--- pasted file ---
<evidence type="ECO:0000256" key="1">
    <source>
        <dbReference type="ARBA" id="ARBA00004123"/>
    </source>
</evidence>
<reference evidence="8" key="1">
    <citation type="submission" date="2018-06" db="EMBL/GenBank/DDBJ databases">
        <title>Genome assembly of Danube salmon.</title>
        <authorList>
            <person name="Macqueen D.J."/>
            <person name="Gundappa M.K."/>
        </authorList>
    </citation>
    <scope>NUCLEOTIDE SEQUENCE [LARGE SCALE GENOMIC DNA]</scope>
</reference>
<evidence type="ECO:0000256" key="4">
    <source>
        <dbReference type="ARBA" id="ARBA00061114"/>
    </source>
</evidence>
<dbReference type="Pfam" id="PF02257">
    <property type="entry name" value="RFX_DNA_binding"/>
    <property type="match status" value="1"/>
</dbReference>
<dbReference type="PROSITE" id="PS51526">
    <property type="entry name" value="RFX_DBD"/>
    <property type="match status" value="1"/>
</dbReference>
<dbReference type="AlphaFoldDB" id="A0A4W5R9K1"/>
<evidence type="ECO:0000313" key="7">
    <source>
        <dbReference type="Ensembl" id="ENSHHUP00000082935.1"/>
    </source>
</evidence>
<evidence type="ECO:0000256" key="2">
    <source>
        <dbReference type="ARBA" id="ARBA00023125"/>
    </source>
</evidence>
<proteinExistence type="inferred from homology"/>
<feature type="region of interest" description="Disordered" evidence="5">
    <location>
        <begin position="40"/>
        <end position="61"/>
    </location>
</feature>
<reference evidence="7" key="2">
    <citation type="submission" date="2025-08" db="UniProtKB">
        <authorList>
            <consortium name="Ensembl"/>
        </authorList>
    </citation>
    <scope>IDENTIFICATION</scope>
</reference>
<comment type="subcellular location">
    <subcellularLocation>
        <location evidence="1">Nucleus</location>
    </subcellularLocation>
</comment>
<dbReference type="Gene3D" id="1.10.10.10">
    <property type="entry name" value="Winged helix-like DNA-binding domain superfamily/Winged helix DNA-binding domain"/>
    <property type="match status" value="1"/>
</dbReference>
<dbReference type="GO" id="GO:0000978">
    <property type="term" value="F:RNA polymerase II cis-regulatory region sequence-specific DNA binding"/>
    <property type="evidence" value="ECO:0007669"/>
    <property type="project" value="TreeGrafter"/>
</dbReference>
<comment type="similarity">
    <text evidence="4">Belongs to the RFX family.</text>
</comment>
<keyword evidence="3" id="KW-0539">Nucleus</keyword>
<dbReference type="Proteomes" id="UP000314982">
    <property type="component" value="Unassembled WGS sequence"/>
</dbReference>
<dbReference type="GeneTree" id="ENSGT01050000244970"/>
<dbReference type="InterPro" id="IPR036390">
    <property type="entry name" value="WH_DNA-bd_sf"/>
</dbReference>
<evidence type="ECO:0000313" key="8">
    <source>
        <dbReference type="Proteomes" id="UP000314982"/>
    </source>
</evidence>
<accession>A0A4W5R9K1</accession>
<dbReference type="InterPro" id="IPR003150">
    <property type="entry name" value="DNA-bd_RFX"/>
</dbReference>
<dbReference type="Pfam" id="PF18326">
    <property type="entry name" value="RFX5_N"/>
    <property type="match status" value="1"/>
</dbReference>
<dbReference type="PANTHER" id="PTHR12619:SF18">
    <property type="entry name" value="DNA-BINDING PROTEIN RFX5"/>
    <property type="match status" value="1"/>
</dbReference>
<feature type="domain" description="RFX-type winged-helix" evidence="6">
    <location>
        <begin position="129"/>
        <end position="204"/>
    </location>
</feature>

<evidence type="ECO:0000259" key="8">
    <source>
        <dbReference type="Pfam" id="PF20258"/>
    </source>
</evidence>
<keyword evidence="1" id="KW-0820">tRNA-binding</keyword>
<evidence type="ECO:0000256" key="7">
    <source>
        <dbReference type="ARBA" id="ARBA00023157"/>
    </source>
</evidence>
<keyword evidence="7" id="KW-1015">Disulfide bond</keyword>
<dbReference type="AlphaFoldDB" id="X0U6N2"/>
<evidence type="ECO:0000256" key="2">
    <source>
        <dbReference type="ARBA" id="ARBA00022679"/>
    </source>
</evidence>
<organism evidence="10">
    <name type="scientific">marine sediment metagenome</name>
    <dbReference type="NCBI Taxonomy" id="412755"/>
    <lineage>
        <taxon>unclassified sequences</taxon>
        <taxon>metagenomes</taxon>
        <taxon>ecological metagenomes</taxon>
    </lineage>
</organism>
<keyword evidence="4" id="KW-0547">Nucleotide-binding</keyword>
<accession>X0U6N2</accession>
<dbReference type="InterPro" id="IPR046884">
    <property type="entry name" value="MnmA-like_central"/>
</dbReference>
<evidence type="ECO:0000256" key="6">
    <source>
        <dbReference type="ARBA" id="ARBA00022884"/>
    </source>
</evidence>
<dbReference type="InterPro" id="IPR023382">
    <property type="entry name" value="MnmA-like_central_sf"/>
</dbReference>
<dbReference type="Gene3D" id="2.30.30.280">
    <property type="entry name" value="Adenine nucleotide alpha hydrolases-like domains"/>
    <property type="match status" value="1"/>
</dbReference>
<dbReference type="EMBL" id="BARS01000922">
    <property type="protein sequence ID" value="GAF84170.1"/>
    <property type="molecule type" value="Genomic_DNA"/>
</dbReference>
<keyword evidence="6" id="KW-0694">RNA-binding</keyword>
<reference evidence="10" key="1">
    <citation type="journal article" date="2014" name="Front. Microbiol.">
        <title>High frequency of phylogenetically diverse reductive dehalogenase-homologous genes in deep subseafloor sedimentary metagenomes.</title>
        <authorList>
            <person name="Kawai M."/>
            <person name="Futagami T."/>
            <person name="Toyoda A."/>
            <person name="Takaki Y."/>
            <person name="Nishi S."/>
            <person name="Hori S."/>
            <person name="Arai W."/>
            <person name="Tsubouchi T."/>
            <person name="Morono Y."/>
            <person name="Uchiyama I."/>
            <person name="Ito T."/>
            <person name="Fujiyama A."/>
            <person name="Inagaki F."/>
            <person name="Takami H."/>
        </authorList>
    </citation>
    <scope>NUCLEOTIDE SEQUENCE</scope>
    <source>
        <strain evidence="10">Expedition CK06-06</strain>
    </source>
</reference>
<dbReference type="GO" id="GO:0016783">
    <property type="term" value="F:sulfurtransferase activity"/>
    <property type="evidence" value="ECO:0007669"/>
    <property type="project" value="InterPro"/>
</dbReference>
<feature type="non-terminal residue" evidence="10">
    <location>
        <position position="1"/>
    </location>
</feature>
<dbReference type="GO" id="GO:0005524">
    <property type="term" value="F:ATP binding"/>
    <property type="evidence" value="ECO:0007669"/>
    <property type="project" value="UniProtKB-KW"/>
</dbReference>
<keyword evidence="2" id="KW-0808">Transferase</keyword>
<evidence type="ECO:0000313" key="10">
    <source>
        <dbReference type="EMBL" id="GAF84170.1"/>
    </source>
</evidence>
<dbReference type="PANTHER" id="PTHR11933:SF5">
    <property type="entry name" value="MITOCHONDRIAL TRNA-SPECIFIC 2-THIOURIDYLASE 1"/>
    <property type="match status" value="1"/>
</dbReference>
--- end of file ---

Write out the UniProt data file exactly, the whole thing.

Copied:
<evidence type="ECO:0000256" key="1">
    <source>
        <dbReference type="ARBA" id="ARBA00004123"/>
    </source>
</evidence>
<reference evidence="8" key="1">
    <citation type="submission" date="2018-06" db="EMBL/GenBank/DDBJ databases">
        <title>Genome assembly of Danube salmon.</title>
        <authorList>
            <person name="Macqueen D.J."/>
            <person name="Gundappa M.K."/>
        </authorList>
    </citation>
    <scope>NUCLEOTIDE SEQUENCE [LARGE SCALE GENOMIC DNA]</scope>
</reference>
<evidence type="ECO:0000256" key="4">
    <source>
        <dbReference type="ARBA" id="ARBA00061114"/>
    </source>
</evidence>
<dbReference type="Pfam" id="PF02257">
    <property type="entry name" value="RFX_DNA_binding"/>
    <property type="match status" value="1"/>
</dbReference>
<dbReference type="PROSITE" id="PS51526">
    <property type="entry name" value="RFX_DBD"/>
    <property type="match status" value="1"/>
</dbReference>
<dbReference type="AlphaFoldDB" id="A0A4W5R9K1"/>
<evidence type="ECO:0000313" key="7">
    <source>
        <dbReference type="Ensembl" id="ENSHHUP00000082935.1"/>
    </source>
</evidence>
<evidence type="ECO:0000256" key="2">
    <source>
        <dbReference type="ARBA" id="ARBA00023125"/>
    </source>
</evidence>
<proteinExistence type="inferred from homology"/>
<feature type="region of interest" description="Disordered" evidence="5">
    <location>
        <begin position="40"/>
        <end position="61"/>
    </location>
</feature>
<reference evidence="7" key="2">
    <citation type="submission" date="2025-08" db="UniProtKB">
        <authorList>
            <consortium name="Ensembl"/>
        </authorList>
    </citation>
    <scope>IDENTIFICATION</scope>
</reference>
<comment type="subcellular location">
    <subcellularLocation>
        <location evidence="1">Nucleus</location>
    </subcellularLocation>
</comment>
<dbReference type="Gene3D" id="1.10.10.10">
    <property type="entry name" value="Winged helix-like DNA-binding domain superfamily/Winged helix DNA-binding domain"/>
    <property type="match status" value="1"/>
</dbReference>
<dbReference type="GO" id="GO:0000978">
    <property type="term" value="F:RNA polymerase II cis-regulatory region sequence-specific DNA binding"/>
    <property type="evidence" value="ECO:0007669"/>
    <property type="project" value="TreeGrafter"/>
</dbReference>
<comment type="similarity">
    <text evidence="4">Belongs to the RFX family.</text>
</comment>
<keyword evidence="3" id="KW-0539">Nucleus</keyword>
<dbReference type="Proteomes" id="UP000314982">
    <property type="component" value="Unassembled WGS sequence"/>
</dbReference>
<dbReference type="GeneTree" id="ENSGT01050000244970"/>
<dbReference type="InterPro" id="IPR036390">
    <property type="entry name" value="WH_DNA-bd_sf"/>
</dbReference>
<evidence type="ECO:0000313" key="8">
    <source>
        <dbReference type="Proteomes" id="UP000314982"/>
    </source>
</evidence>
<accession>A0A4W5R9K1</accession>
<dbReference type="InterPro" id="IPR003150">
    <property type="entry name" value="DNA-bd_RFX"/>
</dbReference>
<dbReference type="Pfam" id="PF18326">
    <property type="entry name" value="RFX5_N"/>
    <property type="match status" value="1"/>
</dbReference>
<dbReference type="PANTHER" id="PTHR12619:SF18">
    <property type="entry name" value="DNA-BINDING PROTEIN RFX5"/>
    <property type="match status" value="1"/>
</dbReference>
<feature type="domain" description="RFX-type winged-helix" evidence="6">
    <location>
        <begin position="129"/>
        <end position="204"/>
    </location>
</feature>

<evidence type="ECO:0000259" key="8">
    <source>
        <dbReference type="Pfam" id="PF20258"/>
    </source>
</evidence>
<keyword evidence="1" id="KW-0820">tRNA-binding</keyword>
<evidence type="ECO:0000256" key="7">
    <source>
        <dbReference type="ARBA" id="ARBA00023157"/>
    </source>
</evidence>
<keyword evidence="7" id="KW-1015">Disulfide bond</keyword>
<dbReference type="AlphaFoldDB" id="X0U6N2"/>
<evidence type="ECO:0000256" key="2">
    <source>
        <dbReference type="ARBA" id="ARBA00022679"/>
    </source>
</evidence>
<organism evidence="10">
    <name type="scientific">marine sediment metagenome</name>
    <dbReference type="NCBI Taxonomy" id="412755"/>
    <lineage>
        <taxon>unclassified sequences</taxon>
        <taxon>metagenomes</taxon>
        <taxon>ecological metagenomes</taxon>
    </lineage>
</organism>
<keyword evidence="4" id="KW-0547">Nucleotide-binding</keyword>
<accession>X0U6N2</accession>
<dbReference type="InterPro" id="IPR046884">
    <property type="entry name" value="MnmA-like_central"/>
</dbReference>
<evidence type="ECO:0000256" key="6">
    <source>
        <dbReference type="ARBA" id="ARBA00022884"/>
    </source>
</evidence>
<dbReference type="InterPro" id="IPR023382">
    <property type="entry name" value="MnmA-like_central_sf"/>
</dbReference>
<dbReference type="Gene3D" id="2.30.30.280">
    <property type="entry name" value="Adenine nucleotide alpha hydrolases-like domains"/>
    <property type="match status" value="1"/>
</dbReference>
<dbReference type="EMBL" id="BARS01000922">
    <property type="protein sequence ID" value="GAF84170.1"/>
    <property type="molecule type" value="Genomic_DNA"/>
</dbReference>
<keyword evidence="6" id="KW-0694">RNA-binding</keyword>
<reference evidence="10" key="1">
    <citation type="journal article" date="2014" name="Front. Microbiol.">
        <title>High frequency of phylogenetically diverse reductive dehalogenase-homologous genes in deep subseafloor sedimentary metagenomes.</title>
        <authorList>
            <person name="Kawai M."/>
            <person name="Futagami T."/>
            <person name="Toyoda A."/>
            <person name="Takaki Y."/>
            <person name="Nishi S."/>
            <person name="Hori S."/>
            <person name="Arai W."/>
            <person name="Tsubouchi T."/>
            <person name="Morono Y."/>
            <person name="Uchiyama I."/>
            <person name="Ito T."/>
            <person name="Fujiyama A."/>
            <person name="Inagaki F."/>
            <person name="Takami H."/>
        </authorList>
    </citation>
    <scope>NUCLEOTIDE SEQUENCE</scope>
    <source>
        <strain evidence="10">Expedition CK06-06</strain>
    </source>
</reference>
<dbReference type="GO" id="GO:0016783">
    <property type="term" value="F:sulfurtransferase activity"/>
    <property type="evidence" value="ECO:0007669"/>
    <property type="project" value="InterPro"/>
</dbReference>
<feature type="non-terminal residue" evidence="10">
    <location>
        <position position="1"/>
    </location>
</feature>
<dbReference type="GO" id="GO:0005524">
    <property type="term" value="F:ATP binding"/>
    <property type="evidence" value="ECO:0007669"/>
    <property type="project" value="UniProtKB-KW"/>
</dbReference>
<keyword evidence="2" id="KW-0808">Transferase</keyword>
<evidence type="ECO:0000313" key="10">
    <source>
        <dbReference type="EMBL" id="GAF84170.1"/>
    </source>
</evidence>
<dbReference type="PANTHER" id="PTHR11933:SF5">
    <property type="entry name" value="MITOCHONDRIAL TRNA-SPECIFIC 2-THIOURIDYLASE 1"/>
    <property type="match status" value="1"/>
</dbReference>